The Lotus Super Seven is not dead!


The rights to the old Lotus Seven, which became a Super Seven with bigger everythings, were sold to Caterham in 1973. Since then, Caterham was bought by Malaysian interests who had representation in F1. Despite bailiffs and bad press, the Caterham Sevens continue as the cheapest and simplest sub-4 second zero to 100 kph road car you can buy (once you have worked out how to side-step Customs)!

Classic Caterham 7.
Classic Caterham 7.

Caterham make many variants, some with a narrow chassis (as per the Chapman original) and others based on a wider chassis for larger people. Almost all the Caterhams have a steel spaceframe covered with stressed aluminium body.

The original Sevens had a live rear axle, but these days, a de Dion rear axle is the norm.

Many different engines have been employed, after Caterham started the process of phasing out the Rover k-series engine and replacing them with Ford engines; the Sigma engine for Roadsports and the 2.0 liter and 2.3 liter Duratec engines for the more powerful Superlight and CSR ranges.

Caterham have had something of a tentative relationship with the installation of motorbike engines into their cars. Since 2000, a Canadian firm has been selling Caterham 7 models using the GSXR1300 engine used in the Suzuki Hayabusa. It reportedly does 0-62 in under 3 seconds. In 2000 the Honda CBR1100 engine was installed into a 430 kg (948 lb) superlight chassis to create the Caterham Blackbird, delivering 170 bhp (127 kW) at 10,750 rpm (although just 92 lb·ft (125 Nm) of maximum torque). The Blackbird offered near R500 performance for rather less money (Top Gear quote 0-60 of 3.7 seconds and a top speed of 143 mph (230 km/h) at a new cost of £25,750). In 2001 a Honda Fireblade engine was offered in a live-axle chassis, via James Whiting of Ashford, Middlesex. Quoted power was 128 bhp (95 kW) at 10,500 rpm. Both of these models have ceased production. There has also been at least one installation of the RST-V8, created by Moto Power; a 2-liter, 40 valve 340 bhp (254 kW) V8 made from a pair of motorcycle engines joined at the crank. An early, pre-production review of the car/engine combination exists on the EVO website. In Feb 2008, the “Caterham 7 Levante” was announced, featuring a supercharged version the RST-V8, offering over 500 bhp (370 kW), installed in a modified Caterham chassis, with bespoke bodywork. Made by RS Performance (described in the press release as “Caterham’s new performance arm”), the Levante is intended to be a limited run of 8 cars at a cost of £115,000 each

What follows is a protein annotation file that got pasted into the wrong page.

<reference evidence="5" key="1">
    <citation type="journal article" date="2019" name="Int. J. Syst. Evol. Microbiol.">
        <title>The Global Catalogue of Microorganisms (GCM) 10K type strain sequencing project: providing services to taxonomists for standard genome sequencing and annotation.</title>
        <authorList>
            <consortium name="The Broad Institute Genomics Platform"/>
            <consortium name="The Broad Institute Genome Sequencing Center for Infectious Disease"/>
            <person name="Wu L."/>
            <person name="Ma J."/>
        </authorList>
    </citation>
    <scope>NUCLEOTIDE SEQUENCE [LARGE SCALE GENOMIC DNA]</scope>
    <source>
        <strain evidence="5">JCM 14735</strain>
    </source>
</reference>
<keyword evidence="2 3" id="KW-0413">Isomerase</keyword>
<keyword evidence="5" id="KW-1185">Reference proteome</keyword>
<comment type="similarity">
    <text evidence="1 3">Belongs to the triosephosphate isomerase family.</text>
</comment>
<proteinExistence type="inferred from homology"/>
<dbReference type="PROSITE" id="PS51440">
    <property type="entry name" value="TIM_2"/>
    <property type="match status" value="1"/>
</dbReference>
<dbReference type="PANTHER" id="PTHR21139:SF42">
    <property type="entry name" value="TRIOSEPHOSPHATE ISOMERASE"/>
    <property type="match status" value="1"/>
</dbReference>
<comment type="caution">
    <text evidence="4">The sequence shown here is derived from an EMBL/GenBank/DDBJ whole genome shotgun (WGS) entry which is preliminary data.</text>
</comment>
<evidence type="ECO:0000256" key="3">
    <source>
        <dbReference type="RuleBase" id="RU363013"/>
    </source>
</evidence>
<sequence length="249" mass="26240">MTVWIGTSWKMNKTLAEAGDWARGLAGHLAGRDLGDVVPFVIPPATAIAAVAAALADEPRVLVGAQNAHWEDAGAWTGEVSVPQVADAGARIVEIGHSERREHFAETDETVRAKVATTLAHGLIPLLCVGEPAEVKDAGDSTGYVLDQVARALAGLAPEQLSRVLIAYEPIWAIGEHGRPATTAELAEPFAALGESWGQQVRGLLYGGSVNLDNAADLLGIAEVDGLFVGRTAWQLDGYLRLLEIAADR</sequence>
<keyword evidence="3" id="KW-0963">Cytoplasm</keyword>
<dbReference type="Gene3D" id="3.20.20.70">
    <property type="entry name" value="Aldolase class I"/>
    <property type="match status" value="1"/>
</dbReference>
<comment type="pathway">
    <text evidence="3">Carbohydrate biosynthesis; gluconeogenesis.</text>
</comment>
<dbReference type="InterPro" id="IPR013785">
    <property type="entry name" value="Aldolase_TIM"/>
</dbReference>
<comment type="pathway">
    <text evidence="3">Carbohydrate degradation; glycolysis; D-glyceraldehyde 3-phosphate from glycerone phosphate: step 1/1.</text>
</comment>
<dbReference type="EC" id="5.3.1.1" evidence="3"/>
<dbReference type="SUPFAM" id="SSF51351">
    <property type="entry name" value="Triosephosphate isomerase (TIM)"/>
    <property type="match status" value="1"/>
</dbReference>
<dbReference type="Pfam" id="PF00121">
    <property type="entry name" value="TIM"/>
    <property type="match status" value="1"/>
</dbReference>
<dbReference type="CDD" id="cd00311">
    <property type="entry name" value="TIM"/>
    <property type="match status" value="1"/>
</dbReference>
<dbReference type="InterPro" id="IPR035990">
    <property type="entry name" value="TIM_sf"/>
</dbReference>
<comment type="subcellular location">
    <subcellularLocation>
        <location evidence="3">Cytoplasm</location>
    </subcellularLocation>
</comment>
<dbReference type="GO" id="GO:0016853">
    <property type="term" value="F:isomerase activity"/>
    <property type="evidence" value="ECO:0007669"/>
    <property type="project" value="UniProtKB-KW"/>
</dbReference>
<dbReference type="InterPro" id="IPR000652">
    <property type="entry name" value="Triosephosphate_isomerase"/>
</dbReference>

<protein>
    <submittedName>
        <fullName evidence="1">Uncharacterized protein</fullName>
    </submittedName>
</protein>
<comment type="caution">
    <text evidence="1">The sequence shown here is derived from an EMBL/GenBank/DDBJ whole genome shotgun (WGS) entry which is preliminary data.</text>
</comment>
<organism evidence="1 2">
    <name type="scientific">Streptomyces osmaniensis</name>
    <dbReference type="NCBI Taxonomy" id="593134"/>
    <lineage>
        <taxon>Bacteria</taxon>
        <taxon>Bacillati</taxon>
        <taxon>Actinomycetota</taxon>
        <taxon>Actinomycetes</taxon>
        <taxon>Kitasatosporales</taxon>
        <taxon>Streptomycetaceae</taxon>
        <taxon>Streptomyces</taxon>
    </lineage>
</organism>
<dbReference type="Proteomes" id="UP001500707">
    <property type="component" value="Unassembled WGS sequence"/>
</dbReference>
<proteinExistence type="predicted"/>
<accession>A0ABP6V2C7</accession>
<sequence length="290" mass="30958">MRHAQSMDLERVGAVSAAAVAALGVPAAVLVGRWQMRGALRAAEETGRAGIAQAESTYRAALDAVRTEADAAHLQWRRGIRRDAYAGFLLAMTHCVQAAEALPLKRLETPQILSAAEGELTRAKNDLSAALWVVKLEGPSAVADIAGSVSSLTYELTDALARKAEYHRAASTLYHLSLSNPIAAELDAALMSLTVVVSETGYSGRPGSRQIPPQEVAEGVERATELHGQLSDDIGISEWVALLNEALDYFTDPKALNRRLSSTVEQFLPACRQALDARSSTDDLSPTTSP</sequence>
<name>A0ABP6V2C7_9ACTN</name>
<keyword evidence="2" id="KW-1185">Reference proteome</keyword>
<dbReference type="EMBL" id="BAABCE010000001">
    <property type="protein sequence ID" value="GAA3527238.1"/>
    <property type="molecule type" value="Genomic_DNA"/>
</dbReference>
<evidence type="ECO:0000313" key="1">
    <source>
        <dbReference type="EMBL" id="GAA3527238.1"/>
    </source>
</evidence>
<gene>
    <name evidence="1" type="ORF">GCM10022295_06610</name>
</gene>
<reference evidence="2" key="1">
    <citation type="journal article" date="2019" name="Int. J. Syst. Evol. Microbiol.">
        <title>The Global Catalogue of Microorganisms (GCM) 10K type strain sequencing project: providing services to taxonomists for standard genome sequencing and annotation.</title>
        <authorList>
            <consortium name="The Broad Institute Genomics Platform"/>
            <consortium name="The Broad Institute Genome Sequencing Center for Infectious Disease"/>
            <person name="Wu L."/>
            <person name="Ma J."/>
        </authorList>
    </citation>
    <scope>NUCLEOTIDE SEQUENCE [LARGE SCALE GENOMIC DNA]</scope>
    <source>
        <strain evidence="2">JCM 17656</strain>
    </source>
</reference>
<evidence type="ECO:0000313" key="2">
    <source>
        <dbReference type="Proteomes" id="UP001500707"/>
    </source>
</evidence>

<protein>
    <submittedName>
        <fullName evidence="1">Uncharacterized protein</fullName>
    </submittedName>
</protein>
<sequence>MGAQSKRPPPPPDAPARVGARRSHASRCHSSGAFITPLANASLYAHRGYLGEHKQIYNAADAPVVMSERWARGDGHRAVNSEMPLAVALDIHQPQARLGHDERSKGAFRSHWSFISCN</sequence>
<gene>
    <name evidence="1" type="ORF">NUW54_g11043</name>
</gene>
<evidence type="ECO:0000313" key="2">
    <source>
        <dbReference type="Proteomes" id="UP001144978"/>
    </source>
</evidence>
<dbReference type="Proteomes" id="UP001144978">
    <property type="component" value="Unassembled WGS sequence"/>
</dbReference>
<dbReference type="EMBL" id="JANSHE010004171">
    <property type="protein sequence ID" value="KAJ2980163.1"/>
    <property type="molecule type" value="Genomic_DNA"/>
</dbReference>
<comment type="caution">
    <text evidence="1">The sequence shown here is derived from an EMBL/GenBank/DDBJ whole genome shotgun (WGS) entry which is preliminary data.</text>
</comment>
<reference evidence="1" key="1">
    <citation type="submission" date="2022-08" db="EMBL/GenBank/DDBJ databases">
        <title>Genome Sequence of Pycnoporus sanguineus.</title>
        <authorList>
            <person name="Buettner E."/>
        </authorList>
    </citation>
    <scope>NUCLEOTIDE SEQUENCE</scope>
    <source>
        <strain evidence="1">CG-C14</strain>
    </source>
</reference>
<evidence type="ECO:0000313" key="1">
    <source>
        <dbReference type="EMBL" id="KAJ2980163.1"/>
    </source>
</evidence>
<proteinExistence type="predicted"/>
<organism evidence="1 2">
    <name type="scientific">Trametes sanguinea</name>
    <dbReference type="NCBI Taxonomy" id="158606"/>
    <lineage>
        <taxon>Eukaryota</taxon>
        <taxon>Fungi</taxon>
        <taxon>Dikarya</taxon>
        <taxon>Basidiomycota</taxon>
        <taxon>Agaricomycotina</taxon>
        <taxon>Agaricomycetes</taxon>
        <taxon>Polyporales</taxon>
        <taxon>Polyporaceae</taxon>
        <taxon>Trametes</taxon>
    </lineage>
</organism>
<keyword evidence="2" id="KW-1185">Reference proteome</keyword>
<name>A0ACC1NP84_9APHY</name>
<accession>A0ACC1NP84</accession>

The Caterhams are built up in the company’s factory in Dartford, Kent in the UK, while suspension parts that are directly related to an open-wheel race car adorn each end. Engines currently range from a 100 kW Ford 1.6 liter engine from a Fiesta, right through to a performance 177 kW 2.0 liter Duratec unit nicked from the Ford Focus.